This series chronicles your impact on the children of the Hopechest Carepoint in Kaberamaido, Uganda.
Thank you for doing your part in buying a soap bar between January 2013 and January 2014. A portion of the proceeds from your purchase enabled us to provide vitamins, conduct preliminary soapmaking research, donate soap, and conduct a handwashing workshop during Clare’s trip in late January 2014. In this series, Clare talks about her experience teaching women how to make soap bars. This is the first time the women are taught how to make soap. The soap-making trial run helped us better evaluate whether women would be able to build a business making soap.
It was a beautiful African day when Clare had her first meeting with a group of women from Kaberamaido, Uganda. The group of women sat together and talked for 45 minutes about the what challenges they faced bringing the trade of soap into the village. Later in the week, Clare tried her first trial run of making soap from wood ashes herself. It didn’t turn out very too well, but she decided to give it a second chance and taught the women how to make soap. Still, no go. For us, this was still valuable information. It enabled us to better understand where to focus our soapmaking research efforts on. Our vision is to not only provide antiseptic resources to the people there but to empower women to work and live sustainably.
How many women attended this meeting?
About 15 women attended this initial meeting. It was really more of a meeting for us to find common ground and get to know each other. Not only did we talk about soapmaking and the possibility of having a soapmaking business in the village, but we also talked about cultural differences in Uganda and America.
What were some of the the cultural differences you found?
Our core values as women are the same in both countries. As women, we all want to provide for our families. But in Uganda, the cultural identity for women was to actually farm to feed their family. In fact, I was asked, “Do you dig?” which is another way of asking, “Do you farm?” When I replied no, the women were so confused. They had no idea what a supermarket was. I had to explain what a supermarket was and how we’re able to obtain our food here.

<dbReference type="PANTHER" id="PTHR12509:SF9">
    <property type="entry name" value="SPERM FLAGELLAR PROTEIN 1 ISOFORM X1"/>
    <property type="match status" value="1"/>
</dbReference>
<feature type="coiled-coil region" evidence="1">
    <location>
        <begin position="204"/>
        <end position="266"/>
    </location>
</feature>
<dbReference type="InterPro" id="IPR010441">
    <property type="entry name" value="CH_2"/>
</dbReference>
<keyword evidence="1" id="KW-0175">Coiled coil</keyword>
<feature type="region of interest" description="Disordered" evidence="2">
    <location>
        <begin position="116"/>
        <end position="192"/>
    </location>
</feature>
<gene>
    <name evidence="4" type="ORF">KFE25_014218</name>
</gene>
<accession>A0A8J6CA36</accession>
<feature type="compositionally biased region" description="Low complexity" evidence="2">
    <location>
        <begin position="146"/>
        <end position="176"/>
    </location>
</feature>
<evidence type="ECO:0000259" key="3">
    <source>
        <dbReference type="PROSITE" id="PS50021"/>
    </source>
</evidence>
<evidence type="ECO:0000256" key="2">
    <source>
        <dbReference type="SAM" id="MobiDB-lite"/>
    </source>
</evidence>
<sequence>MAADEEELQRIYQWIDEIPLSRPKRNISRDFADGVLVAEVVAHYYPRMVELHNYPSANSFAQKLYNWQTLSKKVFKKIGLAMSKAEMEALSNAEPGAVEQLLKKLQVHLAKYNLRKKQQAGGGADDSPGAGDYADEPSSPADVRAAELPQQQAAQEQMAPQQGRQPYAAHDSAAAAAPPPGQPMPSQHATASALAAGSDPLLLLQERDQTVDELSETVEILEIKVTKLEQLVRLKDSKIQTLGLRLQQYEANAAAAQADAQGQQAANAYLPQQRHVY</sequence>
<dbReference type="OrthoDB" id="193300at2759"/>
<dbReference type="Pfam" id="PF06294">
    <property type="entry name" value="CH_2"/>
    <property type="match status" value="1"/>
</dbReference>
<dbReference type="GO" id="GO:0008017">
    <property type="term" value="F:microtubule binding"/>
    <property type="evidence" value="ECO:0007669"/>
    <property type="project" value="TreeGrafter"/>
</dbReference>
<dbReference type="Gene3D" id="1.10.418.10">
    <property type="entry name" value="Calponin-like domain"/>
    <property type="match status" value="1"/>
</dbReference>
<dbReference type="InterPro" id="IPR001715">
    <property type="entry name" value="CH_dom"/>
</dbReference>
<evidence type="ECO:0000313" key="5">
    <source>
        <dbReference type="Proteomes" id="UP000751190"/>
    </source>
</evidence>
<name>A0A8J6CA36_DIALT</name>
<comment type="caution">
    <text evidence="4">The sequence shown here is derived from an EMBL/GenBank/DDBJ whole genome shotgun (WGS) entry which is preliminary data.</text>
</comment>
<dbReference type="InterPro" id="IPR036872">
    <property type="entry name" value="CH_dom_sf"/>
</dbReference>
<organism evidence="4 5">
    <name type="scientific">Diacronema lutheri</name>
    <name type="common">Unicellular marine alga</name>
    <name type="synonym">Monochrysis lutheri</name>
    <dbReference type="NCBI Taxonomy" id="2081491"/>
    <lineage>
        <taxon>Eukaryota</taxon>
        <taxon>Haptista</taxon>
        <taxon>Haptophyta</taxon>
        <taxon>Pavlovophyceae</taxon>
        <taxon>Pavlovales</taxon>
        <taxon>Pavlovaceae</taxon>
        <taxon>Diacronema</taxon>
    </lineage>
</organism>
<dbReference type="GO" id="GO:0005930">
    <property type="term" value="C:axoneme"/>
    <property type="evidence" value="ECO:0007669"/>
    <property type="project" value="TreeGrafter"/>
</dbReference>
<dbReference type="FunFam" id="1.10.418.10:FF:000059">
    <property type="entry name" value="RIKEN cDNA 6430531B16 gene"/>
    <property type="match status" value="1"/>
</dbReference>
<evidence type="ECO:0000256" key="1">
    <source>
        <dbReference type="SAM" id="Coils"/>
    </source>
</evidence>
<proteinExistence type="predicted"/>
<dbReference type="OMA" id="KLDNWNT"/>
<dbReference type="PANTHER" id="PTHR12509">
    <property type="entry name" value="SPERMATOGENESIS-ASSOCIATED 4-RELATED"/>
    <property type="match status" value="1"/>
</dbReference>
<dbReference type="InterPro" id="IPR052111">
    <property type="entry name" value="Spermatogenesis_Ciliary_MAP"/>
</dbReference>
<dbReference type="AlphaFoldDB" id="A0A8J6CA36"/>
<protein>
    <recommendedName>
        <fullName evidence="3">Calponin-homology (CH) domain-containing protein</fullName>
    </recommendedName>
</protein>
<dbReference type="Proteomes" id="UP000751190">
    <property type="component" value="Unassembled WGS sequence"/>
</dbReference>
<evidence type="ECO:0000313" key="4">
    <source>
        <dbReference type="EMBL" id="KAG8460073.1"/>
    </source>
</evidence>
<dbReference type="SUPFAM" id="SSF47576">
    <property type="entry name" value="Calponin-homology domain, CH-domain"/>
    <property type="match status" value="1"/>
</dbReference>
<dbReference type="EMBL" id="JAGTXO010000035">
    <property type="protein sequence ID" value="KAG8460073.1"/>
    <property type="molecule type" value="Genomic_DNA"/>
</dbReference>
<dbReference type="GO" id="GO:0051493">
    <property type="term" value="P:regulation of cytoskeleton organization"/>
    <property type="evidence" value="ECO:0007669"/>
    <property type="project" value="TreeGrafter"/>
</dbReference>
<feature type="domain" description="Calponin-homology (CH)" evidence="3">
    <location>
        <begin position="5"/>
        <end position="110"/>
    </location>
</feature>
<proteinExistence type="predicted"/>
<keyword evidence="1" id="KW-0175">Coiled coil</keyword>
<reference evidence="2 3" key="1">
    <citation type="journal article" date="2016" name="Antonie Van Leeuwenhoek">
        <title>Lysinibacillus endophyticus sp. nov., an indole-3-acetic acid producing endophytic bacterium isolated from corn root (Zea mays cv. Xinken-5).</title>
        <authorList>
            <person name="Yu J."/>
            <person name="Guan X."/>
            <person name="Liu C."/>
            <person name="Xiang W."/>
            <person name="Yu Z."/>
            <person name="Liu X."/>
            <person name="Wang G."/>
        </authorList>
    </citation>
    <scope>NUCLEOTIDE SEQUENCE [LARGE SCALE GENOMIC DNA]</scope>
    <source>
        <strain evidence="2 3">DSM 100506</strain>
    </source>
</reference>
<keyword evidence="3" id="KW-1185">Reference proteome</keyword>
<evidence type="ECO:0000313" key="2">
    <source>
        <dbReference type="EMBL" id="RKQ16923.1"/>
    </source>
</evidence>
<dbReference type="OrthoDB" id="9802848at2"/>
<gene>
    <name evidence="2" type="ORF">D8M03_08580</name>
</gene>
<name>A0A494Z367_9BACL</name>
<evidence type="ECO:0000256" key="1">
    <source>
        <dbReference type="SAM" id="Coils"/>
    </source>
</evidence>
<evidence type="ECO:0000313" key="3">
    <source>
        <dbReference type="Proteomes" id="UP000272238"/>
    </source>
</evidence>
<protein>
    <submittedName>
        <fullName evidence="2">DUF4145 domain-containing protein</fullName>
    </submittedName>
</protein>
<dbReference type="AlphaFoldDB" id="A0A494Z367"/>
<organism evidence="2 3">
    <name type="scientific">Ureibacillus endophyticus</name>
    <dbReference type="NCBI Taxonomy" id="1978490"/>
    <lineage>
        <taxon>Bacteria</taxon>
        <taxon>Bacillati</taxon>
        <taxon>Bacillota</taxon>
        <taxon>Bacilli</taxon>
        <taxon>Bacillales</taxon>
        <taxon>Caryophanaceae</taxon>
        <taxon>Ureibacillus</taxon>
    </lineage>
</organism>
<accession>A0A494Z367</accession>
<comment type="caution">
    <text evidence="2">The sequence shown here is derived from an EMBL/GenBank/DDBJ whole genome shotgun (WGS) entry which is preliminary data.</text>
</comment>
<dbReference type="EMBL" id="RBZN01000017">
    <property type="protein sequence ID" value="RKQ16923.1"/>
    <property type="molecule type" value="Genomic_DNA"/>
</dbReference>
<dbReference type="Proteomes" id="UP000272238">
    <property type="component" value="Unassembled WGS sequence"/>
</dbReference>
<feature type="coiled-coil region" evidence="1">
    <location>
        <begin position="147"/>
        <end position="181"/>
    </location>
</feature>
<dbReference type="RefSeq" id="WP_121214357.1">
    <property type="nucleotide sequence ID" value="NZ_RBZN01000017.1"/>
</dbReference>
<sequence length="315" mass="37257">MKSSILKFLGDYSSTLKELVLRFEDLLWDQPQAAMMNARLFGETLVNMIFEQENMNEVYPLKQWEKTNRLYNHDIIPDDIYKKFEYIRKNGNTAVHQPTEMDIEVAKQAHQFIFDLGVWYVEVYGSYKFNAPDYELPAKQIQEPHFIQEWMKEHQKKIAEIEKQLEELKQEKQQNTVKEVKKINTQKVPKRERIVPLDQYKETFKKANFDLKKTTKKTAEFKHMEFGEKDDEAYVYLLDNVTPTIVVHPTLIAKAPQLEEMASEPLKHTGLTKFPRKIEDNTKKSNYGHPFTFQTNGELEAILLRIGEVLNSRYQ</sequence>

Seeing how different your life is from theirs, did the women have any other questions for you?
The women really wanted to understand what it was like to live in America. They asked if there were any poor people. I told them, “Of course there are poor people in America.” As surprising as this answer was, they were even more incredulous to hear that many of the poor in America live in urban areas. In Kaberamaido, the only people who make it into the cities are those with money.
When did you start talking about soap?
Our initial meet and greet was on a Sunday, and we agreed to meet later that Wednesday for a more official “Soap Conference.” In the meantime, I conducted some field research and my own trial run of soap making. As mentioned above, this didn’t turn out very well.
What specifically did you learn from this trial run?
It’s incredibly difficult to make soap using colonial methods. Using this method, there’s no consistency, so the end product is always different. Making soap in their village would mean that they needed much more advanced resources.
Tell me more about this colonial process.
When we make soap in the states, we purchase sodium hydroxide, which is the key ingredient that reacts with oil to create soap. It is conveniently shipped in the form of tiny pellets or beads within plastic bottles. In Kaberamaido, Uganda, you can’t find sodium hydroxide, which is why we had to resort to old-fashioned soap making. In this process, you use water to leech chemicals from wood ash. In other words, you soak wood ash to extract potassium chloride (the main ingredient in liquid soap) or potash. Potash is generally used as a fertilizer in the US, but when reacted with oils, it can also create soap. The challenge is understanding the concentration of potassium chloride within the soap. You can test it by seeing whether an egg sinks or floats (if it sinks, then the solution is not strong enough). This is obviously a very crude way to estimate, unlike our precise predetermined calculations at home. Making soap out of water and wood ash wasn’t going to be a sustainable method for the women to replicate.